What is canyoning?


From Granny sliding on her butt down a bunny-slope waterfall to technical cave diving, canyoning offers fun for any adventure level.

Canyoneers navigate narrow canyons and gorges carved out by water.

The sport combines hiking, climbing, abseiling (that’s ‘rappelling’ for you US readers) and navigating some kind of water feature, usually in a splashy way. This is what ziplining wants to be when it grows up!

The aim

It’s not a competition. Canyoneering isn’t about speed. It’s about celebrating natural beauty up-close, and having fun whilst doing it.


Every canyon is different, but a day canyoning starts with basic saftey gear: helmet, harness and rope. Wear clothes and shoes that can get wet. Leave the heavy hiking boots at home; the grippy soles of trainers work better.

For dry canyons: opt for long shorts or trousers, unless you want to spend the day with a wedgie from the abseiling harness.

For wet canyons: be prepared to wear a wetsuit. Even on the hottest days, constantly moving water in the shade of canyon can be cold.

The route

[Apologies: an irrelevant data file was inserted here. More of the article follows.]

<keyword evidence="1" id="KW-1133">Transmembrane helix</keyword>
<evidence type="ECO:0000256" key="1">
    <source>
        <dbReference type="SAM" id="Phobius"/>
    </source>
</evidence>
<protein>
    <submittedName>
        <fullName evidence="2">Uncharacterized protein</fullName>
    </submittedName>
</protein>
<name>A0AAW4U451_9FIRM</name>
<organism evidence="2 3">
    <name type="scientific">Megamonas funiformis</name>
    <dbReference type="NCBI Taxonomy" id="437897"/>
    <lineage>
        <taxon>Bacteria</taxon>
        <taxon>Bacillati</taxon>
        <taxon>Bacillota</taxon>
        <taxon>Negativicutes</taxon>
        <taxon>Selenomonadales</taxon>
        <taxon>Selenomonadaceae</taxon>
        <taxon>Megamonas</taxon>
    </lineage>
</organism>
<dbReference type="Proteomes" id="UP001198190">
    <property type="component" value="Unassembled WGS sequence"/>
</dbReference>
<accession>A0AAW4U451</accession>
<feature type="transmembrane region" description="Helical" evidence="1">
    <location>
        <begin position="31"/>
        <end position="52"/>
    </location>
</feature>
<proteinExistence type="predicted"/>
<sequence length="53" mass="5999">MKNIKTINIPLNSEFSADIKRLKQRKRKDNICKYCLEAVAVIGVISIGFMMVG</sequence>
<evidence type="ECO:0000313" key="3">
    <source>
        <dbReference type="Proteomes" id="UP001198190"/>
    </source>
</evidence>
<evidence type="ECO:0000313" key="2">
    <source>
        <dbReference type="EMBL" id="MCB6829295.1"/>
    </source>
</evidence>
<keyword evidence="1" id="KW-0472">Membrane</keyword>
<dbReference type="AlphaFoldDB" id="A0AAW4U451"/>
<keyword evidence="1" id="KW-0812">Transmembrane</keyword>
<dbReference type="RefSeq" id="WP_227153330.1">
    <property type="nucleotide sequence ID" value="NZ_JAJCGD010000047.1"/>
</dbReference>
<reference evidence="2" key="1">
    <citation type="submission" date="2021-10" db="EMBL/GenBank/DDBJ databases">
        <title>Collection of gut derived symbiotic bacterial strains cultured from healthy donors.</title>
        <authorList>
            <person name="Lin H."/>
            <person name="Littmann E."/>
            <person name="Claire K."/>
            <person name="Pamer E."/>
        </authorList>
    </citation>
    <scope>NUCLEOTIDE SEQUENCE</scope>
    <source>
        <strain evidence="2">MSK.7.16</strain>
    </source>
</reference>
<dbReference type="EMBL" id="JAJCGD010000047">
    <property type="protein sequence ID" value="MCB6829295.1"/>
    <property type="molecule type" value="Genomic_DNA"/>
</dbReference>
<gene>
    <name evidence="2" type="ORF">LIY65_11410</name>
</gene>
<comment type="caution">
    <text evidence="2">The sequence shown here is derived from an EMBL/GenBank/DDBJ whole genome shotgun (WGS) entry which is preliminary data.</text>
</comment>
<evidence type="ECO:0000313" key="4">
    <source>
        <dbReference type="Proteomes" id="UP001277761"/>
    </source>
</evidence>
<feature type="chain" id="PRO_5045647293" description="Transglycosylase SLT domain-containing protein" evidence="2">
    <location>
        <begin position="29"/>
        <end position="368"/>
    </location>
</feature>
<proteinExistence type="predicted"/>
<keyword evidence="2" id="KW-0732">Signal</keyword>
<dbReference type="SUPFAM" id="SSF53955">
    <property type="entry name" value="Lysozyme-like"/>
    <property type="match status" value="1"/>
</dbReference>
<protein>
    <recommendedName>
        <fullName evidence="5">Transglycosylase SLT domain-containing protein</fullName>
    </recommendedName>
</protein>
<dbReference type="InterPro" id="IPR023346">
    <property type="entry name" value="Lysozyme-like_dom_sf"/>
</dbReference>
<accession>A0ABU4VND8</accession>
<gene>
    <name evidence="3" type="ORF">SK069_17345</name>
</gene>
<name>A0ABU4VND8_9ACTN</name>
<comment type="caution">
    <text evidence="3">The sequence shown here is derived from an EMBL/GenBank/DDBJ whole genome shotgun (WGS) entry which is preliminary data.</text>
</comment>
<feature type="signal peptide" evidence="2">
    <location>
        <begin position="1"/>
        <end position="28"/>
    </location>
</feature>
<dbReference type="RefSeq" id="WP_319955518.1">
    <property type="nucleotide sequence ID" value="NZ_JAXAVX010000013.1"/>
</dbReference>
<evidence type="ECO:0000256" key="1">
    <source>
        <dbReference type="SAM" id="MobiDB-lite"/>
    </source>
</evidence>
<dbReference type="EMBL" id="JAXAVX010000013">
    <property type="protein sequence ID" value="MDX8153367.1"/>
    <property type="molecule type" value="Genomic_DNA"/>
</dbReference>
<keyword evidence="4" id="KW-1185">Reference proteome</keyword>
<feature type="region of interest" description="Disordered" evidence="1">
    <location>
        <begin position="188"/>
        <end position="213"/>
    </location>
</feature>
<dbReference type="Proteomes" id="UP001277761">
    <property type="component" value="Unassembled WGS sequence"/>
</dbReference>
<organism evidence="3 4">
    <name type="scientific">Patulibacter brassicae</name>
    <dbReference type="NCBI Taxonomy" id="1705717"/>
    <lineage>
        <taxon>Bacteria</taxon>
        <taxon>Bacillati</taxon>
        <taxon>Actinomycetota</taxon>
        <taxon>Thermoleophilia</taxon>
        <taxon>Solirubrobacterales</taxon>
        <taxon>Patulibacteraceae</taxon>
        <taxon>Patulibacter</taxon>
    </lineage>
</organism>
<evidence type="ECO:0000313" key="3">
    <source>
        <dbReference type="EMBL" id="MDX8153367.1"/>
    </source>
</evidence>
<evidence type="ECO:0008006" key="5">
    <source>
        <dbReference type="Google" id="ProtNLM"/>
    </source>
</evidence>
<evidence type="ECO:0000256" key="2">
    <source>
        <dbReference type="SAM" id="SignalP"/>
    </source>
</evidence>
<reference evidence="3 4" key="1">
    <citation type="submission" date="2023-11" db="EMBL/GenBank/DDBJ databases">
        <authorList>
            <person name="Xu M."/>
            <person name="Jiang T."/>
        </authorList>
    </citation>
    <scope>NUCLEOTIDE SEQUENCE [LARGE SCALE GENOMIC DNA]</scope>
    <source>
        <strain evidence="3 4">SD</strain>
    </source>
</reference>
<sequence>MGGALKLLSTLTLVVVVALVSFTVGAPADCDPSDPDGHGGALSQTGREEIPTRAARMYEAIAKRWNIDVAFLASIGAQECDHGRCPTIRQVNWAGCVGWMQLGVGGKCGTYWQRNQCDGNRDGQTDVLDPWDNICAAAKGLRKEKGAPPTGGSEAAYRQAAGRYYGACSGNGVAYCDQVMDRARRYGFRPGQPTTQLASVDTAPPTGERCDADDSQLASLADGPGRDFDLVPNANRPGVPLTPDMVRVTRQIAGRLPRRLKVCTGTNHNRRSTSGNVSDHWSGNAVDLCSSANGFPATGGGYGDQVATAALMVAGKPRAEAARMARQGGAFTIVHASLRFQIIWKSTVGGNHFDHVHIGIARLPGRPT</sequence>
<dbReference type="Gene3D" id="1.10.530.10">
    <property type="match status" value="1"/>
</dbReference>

Insta addicts take heed: because it’s impossible to slide up a slippery rock, canyons are usually one-way trips. ‘Finishing’ a canyon means to reach the end, where the canyon opens up again.

Canyoneering for beginners

For those new to the activity, a guided tour is best. Tour leaders know the terrain, weather patterns, can tie a bowline knot with their eyes closed and they have all the gear. Plus, after finishing the canyon, tour operators get you back to the starting point.

Physical fitness

Beginners should be able to manage a 1-2 hour hike and can jump and swim.

Where to canyon

When people think of canyoning, they often think of a lush tropical locale, parrots and monkeys screeching a soundtrack, or spooky exotic caves.  But you can find canyoning tours just about everywhere. Here are 6 canyon tours in the UK, where the sport is called ‘gorge-walking.’


For beginners, a day canyoning costs about the same as ziplining or other guided adventure activities that require specialised equipment. And the reward? A day spent convening with spectacular natural beauty that truly is pretty as a [Insta] picture.

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battleface editor Sasha Gayer
battleface magazine editor Sasha is a writer and amateur palaeontologist from New Orleans. When not writing or digging dinosaurs, she teaches English.